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The vortex tube, also known as the Ranque-Hilsch vortex tube, is a mechanical device that separates a compressed gas into hot and cold streams. It has no moving parts.
Pressurized gas is injected tangentially into a swirl chamber and accelerates to a high rate of rotation. Due to the conical nozzle at the end of the tube, only the outer shell of the compressed gas is allowed to escape at that end. The remainder of the gas is forced to return in an inner vortex of reduced diameter within the outer vortex.
There are different explanations for the effect and there is debate on which explanation is best or correct.
What is usually agreed upon is that the air in the tube experiences mostly "solid body rotation", which simply means the rotation rate (angular velocity) of the inner gas is the same as that of the outer gas. This is different from what most consider standard vortex behaviour--where inner fluid spins at a higher rate than outer fluid. The (mostly) solid body rotation is probably due to the long time which each parcel of air remains in the vortex--allowing friction between the inner parcels and outer parcels to have a notable effect.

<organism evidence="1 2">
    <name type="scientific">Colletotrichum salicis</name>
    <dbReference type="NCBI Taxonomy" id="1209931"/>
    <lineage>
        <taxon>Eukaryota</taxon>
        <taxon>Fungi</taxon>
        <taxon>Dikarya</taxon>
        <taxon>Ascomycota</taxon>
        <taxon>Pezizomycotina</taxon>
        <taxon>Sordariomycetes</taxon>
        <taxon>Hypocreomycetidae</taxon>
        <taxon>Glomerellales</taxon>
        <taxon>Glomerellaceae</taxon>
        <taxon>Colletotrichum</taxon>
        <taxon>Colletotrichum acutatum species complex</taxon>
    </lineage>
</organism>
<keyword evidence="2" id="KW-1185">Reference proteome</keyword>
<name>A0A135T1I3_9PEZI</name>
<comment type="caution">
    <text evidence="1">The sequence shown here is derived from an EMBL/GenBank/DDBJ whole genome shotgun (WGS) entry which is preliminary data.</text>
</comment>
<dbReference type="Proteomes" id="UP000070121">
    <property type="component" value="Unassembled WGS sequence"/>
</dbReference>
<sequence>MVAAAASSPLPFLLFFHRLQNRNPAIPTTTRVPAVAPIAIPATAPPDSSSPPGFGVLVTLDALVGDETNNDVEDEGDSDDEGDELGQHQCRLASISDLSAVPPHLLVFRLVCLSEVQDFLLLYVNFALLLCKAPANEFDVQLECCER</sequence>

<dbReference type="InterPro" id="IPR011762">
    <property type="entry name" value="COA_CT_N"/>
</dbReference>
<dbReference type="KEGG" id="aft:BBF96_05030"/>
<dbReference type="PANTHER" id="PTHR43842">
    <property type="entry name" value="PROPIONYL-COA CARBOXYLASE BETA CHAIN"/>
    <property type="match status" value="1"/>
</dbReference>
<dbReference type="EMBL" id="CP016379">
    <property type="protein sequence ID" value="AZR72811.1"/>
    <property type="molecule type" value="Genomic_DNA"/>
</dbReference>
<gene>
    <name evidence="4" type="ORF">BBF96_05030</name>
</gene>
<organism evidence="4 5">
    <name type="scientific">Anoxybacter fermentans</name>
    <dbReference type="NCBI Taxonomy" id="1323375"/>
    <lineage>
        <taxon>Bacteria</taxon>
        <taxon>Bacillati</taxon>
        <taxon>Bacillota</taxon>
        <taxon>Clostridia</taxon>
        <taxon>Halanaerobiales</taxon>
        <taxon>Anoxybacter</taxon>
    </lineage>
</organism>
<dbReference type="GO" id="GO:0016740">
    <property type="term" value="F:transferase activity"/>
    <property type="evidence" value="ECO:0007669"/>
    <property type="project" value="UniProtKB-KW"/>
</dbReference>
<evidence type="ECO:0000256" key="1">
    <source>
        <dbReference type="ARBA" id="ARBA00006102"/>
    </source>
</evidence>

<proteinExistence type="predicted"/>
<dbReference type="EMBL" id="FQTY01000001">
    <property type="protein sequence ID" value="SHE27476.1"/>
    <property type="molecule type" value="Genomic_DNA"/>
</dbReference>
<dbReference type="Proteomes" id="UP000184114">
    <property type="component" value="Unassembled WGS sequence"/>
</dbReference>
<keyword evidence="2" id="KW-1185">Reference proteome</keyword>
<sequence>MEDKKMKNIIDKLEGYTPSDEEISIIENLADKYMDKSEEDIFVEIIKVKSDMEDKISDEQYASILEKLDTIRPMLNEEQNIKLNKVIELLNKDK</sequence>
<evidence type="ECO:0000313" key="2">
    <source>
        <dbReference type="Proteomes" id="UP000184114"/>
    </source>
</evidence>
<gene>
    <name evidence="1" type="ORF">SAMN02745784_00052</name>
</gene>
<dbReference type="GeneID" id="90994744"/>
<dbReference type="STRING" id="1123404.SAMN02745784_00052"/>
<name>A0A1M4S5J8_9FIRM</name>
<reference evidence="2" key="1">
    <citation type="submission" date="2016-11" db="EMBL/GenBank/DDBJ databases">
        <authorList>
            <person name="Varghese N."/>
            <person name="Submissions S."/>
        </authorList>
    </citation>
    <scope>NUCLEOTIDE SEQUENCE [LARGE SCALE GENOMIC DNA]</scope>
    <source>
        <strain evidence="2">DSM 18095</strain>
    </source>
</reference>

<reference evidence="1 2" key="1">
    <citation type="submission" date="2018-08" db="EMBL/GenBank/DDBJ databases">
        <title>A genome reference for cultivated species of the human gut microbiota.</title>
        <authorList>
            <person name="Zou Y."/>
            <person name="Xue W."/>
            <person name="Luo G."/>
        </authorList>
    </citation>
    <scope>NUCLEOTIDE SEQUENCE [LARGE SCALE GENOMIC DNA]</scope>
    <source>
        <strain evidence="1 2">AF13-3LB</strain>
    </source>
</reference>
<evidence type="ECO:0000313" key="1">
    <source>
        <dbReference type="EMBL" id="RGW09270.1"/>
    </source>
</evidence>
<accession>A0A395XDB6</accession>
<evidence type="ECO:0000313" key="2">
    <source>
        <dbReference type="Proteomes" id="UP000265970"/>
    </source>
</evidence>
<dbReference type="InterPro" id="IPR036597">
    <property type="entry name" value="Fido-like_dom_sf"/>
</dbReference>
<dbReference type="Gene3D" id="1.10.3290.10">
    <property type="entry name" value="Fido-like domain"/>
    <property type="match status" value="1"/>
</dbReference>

It is also usually agreed upon that there is a slight effect of hot air wanting to "rise" toward the center, but this effect is negligible--especially if turbulence is kept to a minimum.
One simple explanation is that the outer air is under higher pressure than the inner air (because of centrifugal force). Therefore the temperature of the outer air is higher than that of the inner air.
Another explanation is that as both vortices rotate at the same angular velocity and direction, the inner vortex has lost angular momentum. The decrease of angular momentum is transferred as kinetic energy to the outer vortex, resulting in separated flows of hot and cold gas.
This is somewhat analogous to a Peltier effect device, which uses electrical pressure (voltage) to move heat to one side of a dissimilar metal junction, causing the other side to grow cold.
When used to refrigerate, heat-sinking the whole vortex tube is helpful. Vortex tubes can also be cascaded. The cold (or hot) output of one can be used to pre-cool (or pre-heat) the air supply to another vortex tube. Cascaded tubes can be used, for example, to produce cryogenic temperatures.
Additional recommended knowledge
The vortex tube was invented in 1933 by French physicist Georges J. Ranque. German physicist Rudolf Hilsch improved the design and published a widely read paper in 1947 on the device, which he called a Wirbelrohr (literally, whirl pipe). Vortex tubes also seem to work with liquids to some extent.
Vortex tubes have lower efficiency than traditional air conditioning equipment. They are commonly used for inexpensive spot cooling, when compressed air is available. Commercial models are designed for industrial applications to produce a temperature drop of about 45 °C (80 °F).
|This article is licensed under the GNU Free Documentation License. It uses material from the Wikipedia article "Vortex_tube". A list of authors is available in Wikipedia.|